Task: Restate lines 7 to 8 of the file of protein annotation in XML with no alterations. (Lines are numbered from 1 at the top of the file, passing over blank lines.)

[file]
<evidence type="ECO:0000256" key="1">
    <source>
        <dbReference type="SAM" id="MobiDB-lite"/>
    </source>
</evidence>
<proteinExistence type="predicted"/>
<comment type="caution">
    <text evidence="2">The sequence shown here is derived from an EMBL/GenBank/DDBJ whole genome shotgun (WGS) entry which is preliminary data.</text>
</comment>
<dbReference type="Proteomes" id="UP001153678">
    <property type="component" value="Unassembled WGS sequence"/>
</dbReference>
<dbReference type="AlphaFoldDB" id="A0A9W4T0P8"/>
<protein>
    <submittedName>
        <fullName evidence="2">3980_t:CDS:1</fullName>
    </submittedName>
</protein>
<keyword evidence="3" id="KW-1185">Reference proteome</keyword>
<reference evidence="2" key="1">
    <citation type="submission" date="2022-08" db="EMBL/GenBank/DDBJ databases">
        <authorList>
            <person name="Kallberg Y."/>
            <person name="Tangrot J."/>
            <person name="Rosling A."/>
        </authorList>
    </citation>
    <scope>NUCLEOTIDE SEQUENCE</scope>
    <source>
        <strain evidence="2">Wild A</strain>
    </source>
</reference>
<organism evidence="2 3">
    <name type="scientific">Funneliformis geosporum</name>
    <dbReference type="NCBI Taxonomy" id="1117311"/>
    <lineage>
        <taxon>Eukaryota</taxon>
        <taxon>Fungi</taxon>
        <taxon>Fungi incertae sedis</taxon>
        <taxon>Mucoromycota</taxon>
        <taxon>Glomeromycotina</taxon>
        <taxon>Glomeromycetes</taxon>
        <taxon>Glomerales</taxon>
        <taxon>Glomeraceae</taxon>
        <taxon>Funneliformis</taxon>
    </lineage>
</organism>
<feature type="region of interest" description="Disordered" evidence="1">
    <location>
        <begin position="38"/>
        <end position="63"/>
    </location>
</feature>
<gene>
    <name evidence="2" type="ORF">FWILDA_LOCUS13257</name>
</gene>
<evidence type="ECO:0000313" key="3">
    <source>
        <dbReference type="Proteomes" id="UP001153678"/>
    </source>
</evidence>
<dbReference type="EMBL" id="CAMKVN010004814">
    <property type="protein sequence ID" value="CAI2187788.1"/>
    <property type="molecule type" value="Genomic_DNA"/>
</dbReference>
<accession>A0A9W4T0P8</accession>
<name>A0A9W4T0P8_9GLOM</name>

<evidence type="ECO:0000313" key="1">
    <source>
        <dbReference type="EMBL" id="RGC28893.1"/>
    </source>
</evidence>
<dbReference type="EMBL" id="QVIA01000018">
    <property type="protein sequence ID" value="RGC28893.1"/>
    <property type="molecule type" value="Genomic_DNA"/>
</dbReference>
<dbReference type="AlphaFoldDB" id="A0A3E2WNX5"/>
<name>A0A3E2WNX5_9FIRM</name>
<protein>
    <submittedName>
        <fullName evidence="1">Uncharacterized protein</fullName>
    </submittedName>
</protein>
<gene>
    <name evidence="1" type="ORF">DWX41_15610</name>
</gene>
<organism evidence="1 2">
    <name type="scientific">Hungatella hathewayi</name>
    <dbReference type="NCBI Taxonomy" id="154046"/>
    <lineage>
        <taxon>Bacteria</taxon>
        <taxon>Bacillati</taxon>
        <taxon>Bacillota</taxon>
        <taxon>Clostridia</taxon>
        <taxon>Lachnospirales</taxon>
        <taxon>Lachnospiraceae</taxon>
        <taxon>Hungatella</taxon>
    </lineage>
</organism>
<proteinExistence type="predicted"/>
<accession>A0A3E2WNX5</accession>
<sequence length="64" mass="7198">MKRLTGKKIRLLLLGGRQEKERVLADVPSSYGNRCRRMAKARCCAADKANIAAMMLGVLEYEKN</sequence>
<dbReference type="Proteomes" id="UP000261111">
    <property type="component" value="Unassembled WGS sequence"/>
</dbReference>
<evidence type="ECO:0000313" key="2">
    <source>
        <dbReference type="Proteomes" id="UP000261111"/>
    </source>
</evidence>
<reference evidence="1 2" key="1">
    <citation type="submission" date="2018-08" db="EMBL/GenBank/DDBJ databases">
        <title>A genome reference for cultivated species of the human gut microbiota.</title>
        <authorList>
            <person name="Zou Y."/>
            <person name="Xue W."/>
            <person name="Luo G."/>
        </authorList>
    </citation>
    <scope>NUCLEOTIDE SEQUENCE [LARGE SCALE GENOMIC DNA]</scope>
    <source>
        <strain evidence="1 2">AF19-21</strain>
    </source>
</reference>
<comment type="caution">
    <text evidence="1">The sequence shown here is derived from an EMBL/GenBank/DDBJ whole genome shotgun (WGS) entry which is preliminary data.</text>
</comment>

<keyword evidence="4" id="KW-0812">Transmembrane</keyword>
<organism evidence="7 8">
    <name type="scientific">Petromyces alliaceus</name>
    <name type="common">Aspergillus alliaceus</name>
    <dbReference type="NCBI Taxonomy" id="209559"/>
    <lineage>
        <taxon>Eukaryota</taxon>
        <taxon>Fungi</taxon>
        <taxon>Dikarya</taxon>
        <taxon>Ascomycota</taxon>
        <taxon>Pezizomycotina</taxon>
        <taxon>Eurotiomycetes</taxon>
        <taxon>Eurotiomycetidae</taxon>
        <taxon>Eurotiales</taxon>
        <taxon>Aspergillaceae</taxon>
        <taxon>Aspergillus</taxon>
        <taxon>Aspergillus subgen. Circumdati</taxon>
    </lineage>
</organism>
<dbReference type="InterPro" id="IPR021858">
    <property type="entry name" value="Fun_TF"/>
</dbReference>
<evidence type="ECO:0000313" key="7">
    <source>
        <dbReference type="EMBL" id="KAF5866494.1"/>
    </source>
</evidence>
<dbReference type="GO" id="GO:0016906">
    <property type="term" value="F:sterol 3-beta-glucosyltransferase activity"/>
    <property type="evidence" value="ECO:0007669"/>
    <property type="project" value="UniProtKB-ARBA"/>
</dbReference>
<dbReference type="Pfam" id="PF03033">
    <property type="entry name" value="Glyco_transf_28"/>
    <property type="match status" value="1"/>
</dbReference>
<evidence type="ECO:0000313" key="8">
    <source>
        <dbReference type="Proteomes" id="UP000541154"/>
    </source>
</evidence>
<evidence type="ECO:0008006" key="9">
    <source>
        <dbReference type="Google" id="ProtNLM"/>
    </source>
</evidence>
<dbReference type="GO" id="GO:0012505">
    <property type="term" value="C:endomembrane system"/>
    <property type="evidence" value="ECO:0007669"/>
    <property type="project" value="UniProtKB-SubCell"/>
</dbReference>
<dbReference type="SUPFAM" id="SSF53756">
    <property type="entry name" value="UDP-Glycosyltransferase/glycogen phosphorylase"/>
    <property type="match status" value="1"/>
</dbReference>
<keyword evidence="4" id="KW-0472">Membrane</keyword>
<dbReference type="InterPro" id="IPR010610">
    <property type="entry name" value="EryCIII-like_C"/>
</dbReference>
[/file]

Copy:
<comment type="caution">
    <text evidence="2">The sequence shown here is derived from an EMBL/GenBank/DDBJ whole genome shotgun (WGS) entry which is preliminary data.</text>